On May 24, 2019, the U.S. Food and Drug Administration (FDA) approved Piqray (chemical name: alpelisib) in combination with Faslodex (chemical name: fulvestrant) to treat metastatic and advanced-stage, hormone-receptor-positive, HER2-negative breast cancer with a PIK3CA mutation that has grown after hormonal therapy treatment in postmenopausal women and men.
Advanced-stage breast cancer is breast cancer that has spread to tissue near the breast. Metastatic breast cancer is breast cancer that has spread to parts of the body away from the breast, such as the bones or liver. Metastatic breast cancer is considered advanced-stage disease.
Piqray is a targeted therapy medicine that inhibits the PI3K pathway. The PI3K pathway helps all cells — both healthy and cancer cells — get the energy they need. When this pathway is overactivated because of a mutation in the PIK3CA gene, it can allow cancer cells to survive and grow. PI3K inhibitors block this pathway, with the goal of killing cancer cells.
Piqray is a pill taken by mouth.
Different mutations in the PIK3CA gene make different forms of the PI3 protein, called isoforms by researchers. There are several isoforms of PI3; one of them is the alpha isoform. Piqray specifically targets the alpha isoform.
The FDA approval of Piqray was based on results from the SOLAR-1 trial, which found that Piqray combined with the hormonal therapy Faslodex nearly doubled progression-free survival compared to Faslodex alone (11 months vs 5.7 months) in postmenopausal women and men diagnosed with advanced-stage, hormone-receptor-positive, HER2-negative breast cancer with a PIK3CA mutation.
Progression-free survival is how long a person lives without the cancer growing.
“Piqray is the first PI3K inhibitor to demonstrate a clinically meaningful benefit in treating patients with this type of breast cancer. The ability to target treatment to a patient’s specific genetic mutation or biomarker is becoming increasingly common in cancer treatment,” Richard Pazdur, M.D., director of the FDA’s Oncology Center of Excellence, said in a statement.
Piqray side effects
The most common side effects of Piqray are:
- high blood sugar levels
- high creatinine levels, which can mean kidney problems
- low white blood cell counts
- mouth sores
- hair loss
- loss of appetite
Piqray also may cause serious side effects, including:
- Severe skin reactions: In some people, Piqray may cause Stevens-Johnson syndrome or erythema multiforme, skin disorders that may begin with flu-like symptoms followed by a painful rash that blisters. If you have a history of either of these two conditions or other skin disorders, discuss them with your doctor before you start treatment with Piqray.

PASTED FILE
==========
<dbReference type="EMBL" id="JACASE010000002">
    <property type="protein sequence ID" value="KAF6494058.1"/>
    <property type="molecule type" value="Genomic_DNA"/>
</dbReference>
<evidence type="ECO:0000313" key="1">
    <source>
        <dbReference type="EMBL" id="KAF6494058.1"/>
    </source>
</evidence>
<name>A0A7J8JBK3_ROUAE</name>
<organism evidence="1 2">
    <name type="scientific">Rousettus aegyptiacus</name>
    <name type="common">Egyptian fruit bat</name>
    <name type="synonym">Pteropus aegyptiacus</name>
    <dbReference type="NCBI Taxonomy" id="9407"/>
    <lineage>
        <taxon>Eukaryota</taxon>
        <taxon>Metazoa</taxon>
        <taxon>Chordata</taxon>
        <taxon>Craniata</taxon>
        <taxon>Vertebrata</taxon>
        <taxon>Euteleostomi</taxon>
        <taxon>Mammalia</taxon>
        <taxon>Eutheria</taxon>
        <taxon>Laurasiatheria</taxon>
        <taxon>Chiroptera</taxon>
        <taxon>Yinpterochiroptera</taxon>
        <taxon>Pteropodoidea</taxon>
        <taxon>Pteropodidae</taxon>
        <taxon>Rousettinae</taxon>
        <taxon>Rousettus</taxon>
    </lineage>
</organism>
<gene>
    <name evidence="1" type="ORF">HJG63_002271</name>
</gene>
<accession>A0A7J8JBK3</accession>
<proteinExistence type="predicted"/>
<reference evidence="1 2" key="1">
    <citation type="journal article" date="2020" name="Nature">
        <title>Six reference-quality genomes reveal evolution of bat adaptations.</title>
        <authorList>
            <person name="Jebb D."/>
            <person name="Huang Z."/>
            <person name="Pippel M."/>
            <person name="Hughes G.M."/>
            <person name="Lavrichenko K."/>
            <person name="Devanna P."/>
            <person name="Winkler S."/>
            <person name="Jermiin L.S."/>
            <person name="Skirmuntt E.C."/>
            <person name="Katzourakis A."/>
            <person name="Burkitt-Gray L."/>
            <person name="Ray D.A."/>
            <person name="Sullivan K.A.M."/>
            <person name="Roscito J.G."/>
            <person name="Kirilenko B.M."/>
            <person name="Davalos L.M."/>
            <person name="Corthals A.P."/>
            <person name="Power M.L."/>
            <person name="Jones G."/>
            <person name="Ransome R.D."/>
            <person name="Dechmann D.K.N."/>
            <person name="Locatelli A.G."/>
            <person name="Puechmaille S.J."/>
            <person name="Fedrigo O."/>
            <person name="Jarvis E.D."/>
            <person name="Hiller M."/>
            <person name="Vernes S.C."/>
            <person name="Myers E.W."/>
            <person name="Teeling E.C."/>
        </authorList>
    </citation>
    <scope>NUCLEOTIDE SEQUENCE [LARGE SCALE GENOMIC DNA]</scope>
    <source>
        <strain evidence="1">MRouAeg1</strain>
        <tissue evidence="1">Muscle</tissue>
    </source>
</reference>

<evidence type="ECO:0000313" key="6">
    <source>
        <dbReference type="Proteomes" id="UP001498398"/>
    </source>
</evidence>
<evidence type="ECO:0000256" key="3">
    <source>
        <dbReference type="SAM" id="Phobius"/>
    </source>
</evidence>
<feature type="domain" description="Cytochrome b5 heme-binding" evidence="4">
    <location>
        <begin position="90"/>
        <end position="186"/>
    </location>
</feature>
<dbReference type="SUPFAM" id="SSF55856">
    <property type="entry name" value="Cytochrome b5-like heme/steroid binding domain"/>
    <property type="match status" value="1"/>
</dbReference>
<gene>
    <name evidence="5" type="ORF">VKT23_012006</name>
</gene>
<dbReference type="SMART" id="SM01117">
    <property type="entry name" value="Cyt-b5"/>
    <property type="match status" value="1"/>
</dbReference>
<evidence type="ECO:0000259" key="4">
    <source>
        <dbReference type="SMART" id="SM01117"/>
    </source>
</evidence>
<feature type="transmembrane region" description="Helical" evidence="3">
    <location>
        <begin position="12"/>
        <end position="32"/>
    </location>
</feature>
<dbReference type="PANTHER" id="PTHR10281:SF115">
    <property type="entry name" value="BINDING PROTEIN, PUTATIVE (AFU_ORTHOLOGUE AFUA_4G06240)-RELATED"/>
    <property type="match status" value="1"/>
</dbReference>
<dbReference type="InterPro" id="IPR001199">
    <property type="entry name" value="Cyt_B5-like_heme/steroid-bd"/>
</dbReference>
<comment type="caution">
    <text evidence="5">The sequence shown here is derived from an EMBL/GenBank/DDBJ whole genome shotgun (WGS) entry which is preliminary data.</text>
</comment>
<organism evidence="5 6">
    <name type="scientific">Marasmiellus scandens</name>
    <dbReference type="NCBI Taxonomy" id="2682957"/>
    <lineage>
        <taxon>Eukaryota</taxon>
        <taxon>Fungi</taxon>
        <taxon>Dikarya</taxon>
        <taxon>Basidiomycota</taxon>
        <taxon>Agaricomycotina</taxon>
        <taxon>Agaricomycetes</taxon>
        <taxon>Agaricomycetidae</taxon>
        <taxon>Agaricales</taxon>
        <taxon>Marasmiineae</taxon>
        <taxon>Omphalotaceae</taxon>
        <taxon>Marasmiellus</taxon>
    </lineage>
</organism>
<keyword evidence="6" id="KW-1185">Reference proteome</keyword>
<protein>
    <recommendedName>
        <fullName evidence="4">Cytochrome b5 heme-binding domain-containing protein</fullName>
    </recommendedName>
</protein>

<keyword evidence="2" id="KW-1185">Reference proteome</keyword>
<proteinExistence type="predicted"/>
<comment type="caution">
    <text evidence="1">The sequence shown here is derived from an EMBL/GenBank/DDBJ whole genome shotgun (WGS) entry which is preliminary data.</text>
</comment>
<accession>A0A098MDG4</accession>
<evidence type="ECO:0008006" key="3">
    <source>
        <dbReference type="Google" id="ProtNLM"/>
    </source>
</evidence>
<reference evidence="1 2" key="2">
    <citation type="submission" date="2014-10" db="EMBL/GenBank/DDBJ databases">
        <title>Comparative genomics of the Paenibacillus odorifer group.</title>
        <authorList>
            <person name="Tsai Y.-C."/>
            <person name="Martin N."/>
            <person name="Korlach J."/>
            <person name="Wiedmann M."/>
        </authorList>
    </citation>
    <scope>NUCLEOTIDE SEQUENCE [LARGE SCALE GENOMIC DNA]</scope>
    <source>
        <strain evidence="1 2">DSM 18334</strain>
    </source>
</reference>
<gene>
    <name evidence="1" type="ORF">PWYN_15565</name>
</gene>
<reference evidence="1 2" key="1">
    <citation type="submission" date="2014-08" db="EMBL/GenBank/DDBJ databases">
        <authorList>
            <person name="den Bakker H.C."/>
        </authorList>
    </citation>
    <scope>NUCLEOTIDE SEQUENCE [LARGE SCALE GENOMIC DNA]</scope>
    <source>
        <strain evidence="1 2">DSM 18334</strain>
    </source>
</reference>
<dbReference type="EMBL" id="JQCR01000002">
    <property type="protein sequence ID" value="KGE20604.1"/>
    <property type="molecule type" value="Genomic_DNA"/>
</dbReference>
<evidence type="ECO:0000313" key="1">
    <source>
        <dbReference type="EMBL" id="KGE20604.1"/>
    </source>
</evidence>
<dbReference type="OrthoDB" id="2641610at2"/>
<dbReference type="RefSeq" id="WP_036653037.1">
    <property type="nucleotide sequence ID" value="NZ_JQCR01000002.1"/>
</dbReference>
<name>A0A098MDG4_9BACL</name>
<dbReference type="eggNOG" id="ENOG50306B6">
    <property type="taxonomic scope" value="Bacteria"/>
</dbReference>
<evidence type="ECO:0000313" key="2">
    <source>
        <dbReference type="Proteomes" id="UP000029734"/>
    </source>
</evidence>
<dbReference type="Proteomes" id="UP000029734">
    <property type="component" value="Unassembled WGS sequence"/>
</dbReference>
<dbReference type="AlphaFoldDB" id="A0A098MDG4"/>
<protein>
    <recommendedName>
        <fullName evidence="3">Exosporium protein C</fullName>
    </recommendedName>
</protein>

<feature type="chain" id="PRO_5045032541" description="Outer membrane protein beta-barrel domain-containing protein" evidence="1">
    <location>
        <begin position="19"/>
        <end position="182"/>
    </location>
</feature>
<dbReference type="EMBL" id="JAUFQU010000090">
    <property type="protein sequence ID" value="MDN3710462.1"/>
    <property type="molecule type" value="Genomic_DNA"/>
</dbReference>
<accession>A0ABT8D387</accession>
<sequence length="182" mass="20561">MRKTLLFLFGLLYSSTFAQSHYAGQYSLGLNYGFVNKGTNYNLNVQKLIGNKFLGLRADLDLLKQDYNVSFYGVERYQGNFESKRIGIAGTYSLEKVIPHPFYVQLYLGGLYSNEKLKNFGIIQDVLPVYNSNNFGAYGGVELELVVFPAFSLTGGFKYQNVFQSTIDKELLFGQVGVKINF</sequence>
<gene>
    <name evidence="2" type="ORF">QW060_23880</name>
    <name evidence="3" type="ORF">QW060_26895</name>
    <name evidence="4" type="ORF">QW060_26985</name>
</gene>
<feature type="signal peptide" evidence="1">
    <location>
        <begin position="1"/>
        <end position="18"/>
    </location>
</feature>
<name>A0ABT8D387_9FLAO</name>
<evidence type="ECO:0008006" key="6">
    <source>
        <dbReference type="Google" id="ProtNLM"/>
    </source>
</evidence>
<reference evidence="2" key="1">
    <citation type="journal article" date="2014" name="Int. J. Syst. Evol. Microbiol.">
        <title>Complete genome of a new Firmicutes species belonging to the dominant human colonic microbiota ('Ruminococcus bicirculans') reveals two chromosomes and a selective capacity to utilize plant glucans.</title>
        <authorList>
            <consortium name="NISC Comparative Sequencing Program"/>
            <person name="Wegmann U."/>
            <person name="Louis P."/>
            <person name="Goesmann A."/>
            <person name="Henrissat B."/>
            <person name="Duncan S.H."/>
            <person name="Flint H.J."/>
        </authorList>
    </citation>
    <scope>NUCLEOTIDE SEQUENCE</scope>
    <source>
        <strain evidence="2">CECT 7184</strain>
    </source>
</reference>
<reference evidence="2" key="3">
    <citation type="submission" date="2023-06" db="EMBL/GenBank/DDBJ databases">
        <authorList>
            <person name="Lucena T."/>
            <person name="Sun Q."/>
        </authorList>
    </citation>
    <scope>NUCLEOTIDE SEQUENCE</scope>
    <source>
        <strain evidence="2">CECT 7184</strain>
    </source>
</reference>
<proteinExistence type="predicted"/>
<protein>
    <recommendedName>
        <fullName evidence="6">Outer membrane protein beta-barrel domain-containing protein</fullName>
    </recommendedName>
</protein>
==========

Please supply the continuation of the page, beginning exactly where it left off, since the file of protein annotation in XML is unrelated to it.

- High blood sugar: The safety of Piqray has not been established in people diagnosed with Type 1 or uncontrolled Type 2 diabetes. If you have diabetes, your doctor will measure your fasting blood sugar levels and will monitor these levels while you’re being treated with Piqray. If you have symptoms of untreated high blood sugar, including frequent urination, blurred vision, or an increase in thirst, tell your doctor immediately.
- Pneumonia: Piqray may make some people more likely to develop pneumonia or other upper respiratory infections. Tell your doctor right away if you have chest pain when you breathe or cough, or if you have a fever or chills.
- Diarrhea: While moderate diarrhea is a common side effect of Piqray, the medicine also can cause severe diarrhea, which can lead to dehydration and may cause kidney problems. Your doctor will recommend an antidiarrheal medicine while you’re being treated with Piqray. If you have diarrhea, tell your doctor immediately.
What this means for you
If you’re a postmenopausal woman or man who has been diagnosed with advanced-stage or metastatic hormone-receptor-positive, HER2-negative breast cancer with a PIK3CA mutation that has grown after hormonal therapy treatment, you and your doctor will consider a number of treatment options, now including Piqray.
Together, you will weigh the benefits and risks of each treatment and decide on the best treatment plan for your unique situation.
Written by: Jamie DePolo, senior editor
Reviewed by: Brian Wojciechowski, M.D., medical adviser